des déserts du Centre et de l’Ouest australiens
Collection Marc Sordello & Francis Missana

9 novembre 2007 –10 février 2008

"Marapinti" de Naata Nungarrayi
© The artist licensed by Aborignal Artists Agency, Sydney 2007
Galerie contemporaine

=>text in french

About contemporary Aboriginal painting

The Musee d’Art Moderne et d’Art Contemporain of Nice gives privilege to the very high quality of the content of its projects, as in the choice of its programming. When the opportunity came to present contemporary Aboriginal art from the deserts of central Australia, it did not appear to us to be incongruous to go and discover exactly what was hidden behind this term. It was made easier to do this mainly because the works had not yet been mounted on their presentation board. Roughly fifty canvases were spread out on the floor, in no apparent order, in the total splendor of their pallet and the diversity of their fabrication.

The works seemed to have left their studio only a few days previously. When we use the word ‘studio” it would be necessary to reconsider this term since most of the Aboriginal artists, of whom it is question, live and work in very deserted regions of central Australia, in communities, where the term of studio is totally ignored as signified by Western conception – and if the Aboriginal artists know about the principal it is not the way of working that they prefer. Thus, these canvases that were laid out haphazardly on the floor as if only just painted, which was, almost, the case for a number of them, made us think strangely about a Jackson Pollock, busy tracing some interlacing on a dripping, pouring the paint in a large and precise gesture. It is in such a way that the Aboriginal artists, bent over their pieces of canvas, apply touches of acrylic paint with the help of brushes and sticks. Usually their gestures are precise, hatching long traces of colours on the surface of the canvas. Sometimes they cover the motives that are drawn with little spots, the dotting, meticulously, so finely at times that they must use tools with multiple small size points that are coated with a material that enables them to cover the largest possible space.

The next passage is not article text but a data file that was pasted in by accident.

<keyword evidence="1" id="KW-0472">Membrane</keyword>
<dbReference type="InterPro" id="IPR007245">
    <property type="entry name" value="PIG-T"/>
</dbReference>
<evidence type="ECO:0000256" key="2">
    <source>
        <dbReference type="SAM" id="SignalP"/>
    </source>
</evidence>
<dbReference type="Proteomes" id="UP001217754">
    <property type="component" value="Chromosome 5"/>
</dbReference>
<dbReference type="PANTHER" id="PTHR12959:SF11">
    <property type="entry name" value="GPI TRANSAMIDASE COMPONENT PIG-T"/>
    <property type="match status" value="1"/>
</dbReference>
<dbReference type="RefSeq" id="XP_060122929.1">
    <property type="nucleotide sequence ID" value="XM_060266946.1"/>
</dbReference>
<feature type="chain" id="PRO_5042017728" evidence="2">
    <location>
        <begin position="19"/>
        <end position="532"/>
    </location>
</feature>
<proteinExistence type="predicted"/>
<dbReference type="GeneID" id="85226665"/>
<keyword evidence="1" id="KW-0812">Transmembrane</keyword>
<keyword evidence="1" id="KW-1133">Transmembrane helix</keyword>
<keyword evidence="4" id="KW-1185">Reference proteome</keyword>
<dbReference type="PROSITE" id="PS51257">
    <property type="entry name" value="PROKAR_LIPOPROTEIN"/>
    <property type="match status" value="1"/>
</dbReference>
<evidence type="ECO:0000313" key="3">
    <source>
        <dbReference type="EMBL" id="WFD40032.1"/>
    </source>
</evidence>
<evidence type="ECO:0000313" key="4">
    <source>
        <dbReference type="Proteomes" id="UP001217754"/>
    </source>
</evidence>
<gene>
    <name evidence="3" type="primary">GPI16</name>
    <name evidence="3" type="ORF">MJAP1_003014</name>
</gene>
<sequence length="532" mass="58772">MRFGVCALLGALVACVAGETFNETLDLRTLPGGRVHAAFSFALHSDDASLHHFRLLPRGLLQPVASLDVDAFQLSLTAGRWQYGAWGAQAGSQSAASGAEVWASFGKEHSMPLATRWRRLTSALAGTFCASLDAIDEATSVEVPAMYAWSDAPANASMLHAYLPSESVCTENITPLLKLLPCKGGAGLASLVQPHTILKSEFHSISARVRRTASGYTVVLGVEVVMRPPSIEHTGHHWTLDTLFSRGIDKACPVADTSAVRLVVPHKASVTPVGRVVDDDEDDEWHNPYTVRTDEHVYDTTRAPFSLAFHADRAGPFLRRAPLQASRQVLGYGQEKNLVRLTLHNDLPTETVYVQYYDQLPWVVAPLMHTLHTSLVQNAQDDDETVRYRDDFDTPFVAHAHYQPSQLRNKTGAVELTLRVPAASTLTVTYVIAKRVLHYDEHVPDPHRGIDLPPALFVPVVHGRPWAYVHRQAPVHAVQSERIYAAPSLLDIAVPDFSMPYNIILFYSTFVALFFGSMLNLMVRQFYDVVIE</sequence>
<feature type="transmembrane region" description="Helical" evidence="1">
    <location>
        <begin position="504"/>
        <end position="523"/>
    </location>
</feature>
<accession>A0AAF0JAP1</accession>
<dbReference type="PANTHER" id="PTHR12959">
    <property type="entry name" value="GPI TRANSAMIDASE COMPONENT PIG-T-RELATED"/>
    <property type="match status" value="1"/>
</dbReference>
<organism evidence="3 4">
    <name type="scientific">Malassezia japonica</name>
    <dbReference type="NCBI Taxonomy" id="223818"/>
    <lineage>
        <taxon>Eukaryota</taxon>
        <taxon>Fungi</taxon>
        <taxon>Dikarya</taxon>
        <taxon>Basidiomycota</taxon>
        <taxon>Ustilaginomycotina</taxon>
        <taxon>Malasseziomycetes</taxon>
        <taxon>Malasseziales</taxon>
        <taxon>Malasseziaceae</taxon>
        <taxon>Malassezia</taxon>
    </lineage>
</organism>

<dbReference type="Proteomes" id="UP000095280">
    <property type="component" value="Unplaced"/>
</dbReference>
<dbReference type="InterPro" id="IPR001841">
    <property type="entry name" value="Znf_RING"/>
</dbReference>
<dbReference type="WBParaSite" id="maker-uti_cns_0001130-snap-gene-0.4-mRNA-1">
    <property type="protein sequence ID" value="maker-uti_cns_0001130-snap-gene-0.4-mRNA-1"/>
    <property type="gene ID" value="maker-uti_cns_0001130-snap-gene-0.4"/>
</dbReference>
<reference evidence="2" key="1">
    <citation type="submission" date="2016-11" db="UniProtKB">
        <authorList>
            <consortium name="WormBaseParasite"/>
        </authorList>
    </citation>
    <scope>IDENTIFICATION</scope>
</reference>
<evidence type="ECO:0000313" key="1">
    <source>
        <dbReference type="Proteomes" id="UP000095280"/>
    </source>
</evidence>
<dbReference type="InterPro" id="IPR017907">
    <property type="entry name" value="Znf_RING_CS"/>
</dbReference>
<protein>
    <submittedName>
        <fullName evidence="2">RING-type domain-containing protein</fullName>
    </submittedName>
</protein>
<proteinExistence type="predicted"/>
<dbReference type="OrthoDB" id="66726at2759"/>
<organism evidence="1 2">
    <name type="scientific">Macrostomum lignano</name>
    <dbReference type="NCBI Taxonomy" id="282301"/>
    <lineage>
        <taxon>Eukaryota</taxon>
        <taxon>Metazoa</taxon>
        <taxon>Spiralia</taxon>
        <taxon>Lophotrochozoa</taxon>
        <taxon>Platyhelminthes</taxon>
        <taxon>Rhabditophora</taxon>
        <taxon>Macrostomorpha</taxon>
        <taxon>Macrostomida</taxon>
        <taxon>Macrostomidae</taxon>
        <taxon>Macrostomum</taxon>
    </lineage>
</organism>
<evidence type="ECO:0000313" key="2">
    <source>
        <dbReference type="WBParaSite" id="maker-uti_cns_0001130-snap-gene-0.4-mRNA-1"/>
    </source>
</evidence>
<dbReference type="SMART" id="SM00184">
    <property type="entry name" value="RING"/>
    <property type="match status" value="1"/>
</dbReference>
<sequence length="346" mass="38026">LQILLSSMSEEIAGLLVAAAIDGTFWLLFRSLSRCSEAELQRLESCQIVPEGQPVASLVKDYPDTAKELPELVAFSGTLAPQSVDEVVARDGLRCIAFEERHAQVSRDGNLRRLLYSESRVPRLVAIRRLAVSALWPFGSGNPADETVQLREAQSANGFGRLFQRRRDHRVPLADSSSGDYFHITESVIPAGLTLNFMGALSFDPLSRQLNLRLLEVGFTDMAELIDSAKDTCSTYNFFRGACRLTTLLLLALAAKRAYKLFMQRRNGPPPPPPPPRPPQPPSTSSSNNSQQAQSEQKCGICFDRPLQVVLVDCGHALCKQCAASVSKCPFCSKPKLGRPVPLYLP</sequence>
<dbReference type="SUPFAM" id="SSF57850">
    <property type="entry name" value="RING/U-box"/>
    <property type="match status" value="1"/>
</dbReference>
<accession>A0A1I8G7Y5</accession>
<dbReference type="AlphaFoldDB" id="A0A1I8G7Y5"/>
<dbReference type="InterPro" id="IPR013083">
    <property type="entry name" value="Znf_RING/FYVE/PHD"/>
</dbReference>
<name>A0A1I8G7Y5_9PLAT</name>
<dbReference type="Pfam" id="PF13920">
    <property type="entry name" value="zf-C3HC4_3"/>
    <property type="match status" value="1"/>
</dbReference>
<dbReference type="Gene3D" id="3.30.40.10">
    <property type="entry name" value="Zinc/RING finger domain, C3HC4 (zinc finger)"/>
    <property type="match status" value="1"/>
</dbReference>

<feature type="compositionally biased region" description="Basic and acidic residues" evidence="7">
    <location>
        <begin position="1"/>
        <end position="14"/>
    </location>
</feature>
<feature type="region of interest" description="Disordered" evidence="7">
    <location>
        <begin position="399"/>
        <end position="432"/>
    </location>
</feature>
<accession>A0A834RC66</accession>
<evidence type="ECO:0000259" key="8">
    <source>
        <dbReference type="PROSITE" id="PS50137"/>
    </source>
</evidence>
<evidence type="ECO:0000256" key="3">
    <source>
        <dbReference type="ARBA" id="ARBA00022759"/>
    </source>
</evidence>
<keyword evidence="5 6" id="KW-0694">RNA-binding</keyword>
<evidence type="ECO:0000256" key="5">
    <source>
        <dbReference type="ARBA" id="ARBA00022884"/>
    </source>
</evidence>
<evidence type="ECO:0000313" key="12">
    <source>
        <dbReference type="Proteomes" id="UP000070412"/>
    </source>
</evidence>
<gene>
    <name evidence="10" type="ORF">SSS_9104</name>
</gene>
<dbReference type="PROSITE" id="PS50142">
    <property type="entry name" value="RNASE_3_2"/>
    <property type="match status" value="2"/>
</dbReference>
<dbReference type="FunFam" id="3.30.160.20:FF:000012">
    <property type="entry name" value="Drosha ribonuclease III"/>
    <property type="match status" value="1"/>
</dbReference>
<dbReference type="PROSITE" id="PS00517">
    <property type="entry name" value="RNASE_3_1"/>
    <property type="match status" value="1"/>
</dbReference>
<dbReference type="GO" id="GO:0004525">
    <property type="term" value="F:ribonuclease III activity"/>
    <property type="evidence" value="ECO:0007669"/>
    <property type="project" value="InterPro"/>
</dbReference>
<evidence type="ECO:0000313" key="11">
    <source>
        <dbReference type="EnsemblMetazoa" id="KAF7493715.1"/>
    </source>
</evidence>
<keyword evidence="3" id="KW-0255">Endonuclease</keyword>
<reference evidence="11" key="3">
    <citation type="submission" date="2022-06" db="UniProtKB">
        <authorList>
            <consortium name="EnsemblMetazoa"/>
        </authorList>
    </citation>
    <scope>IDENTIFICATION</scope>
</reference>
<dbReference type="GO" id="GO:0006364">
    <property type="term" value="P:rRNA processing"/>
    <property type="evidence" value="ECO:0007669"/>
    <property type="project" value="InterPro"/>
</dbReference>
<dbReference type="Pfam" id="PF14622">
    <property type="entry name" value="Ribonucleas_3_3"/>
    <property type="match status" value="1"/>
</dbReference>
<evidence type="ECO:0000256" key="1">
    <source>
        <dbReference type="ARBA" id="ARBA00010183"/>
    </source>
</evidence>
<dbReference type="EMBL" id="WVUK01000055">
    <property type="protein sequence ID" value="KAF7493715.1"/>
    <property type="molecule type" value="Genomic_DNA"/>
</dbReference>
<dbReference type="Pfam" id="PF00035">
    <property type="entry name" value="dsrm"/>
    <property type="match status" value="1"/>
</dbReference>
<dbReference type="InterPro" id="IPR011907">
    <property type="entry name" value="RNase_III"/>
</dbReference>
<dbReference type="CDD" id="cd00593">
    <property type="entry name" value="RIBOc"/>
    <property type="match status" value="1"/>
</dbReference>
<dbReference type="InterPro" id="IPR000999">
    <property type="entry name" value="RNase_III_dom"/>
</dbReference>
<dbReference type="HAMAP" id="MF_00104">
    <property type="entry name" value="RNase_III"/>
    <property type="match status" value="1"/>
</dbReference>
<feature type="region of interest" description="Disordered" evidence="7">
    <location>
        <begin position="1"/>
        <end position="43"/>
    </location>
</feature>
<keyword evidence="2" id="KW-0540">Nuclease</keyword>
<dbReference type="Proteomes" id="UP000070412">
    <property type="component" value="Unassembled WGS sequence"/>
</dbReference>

In their majority, the works presented here have, at first sight, a clear tendency towards abstraction. Fundamentally the geographic region around Alice Springs has always been characterised by the very special qualities relating to the works and objects concerning expression of strong spirituality; they were influenced here by a refusal of figuration, more than in the other regions of Australia, as if to hide the profound meaning of the messages that could be found behind the geometrical lines and the dot covering. The actual paintings bear the same characteristics. This phenomenon is mainly due to the fact that the secret art of central Australia has always possessed an occult character and that the artists emerging from these regions are naturally the spiritual heirs of this tendency. What strikes us the most at first sight is that one cannot confound these canvases with the cultural objects and artifacts attached to traditional ceremonies. First, by their support: all are two dimensional paintings and the medium used is acrylic paint, very little in common with the work done on bark or in the sand. Here it is question of a really new work, original, existing beyond all reference. Evidently, one could note the drawing of certain traditional motives, identifiable signs sometimes, the course of a ‘Dream’, but these are no longer essential elements of a story that has been told. It is as if the artist has forced himself to cover all these traces in order to render the decoding even harder if possible or, as if they were anecdotal and that the essential could be found elsewhere. Some works are totally abstract; the lines wind around each other, interlace and overlay. We are not initiated but we can nevertheless guess that they are tracing a way towards something extremely fundamental.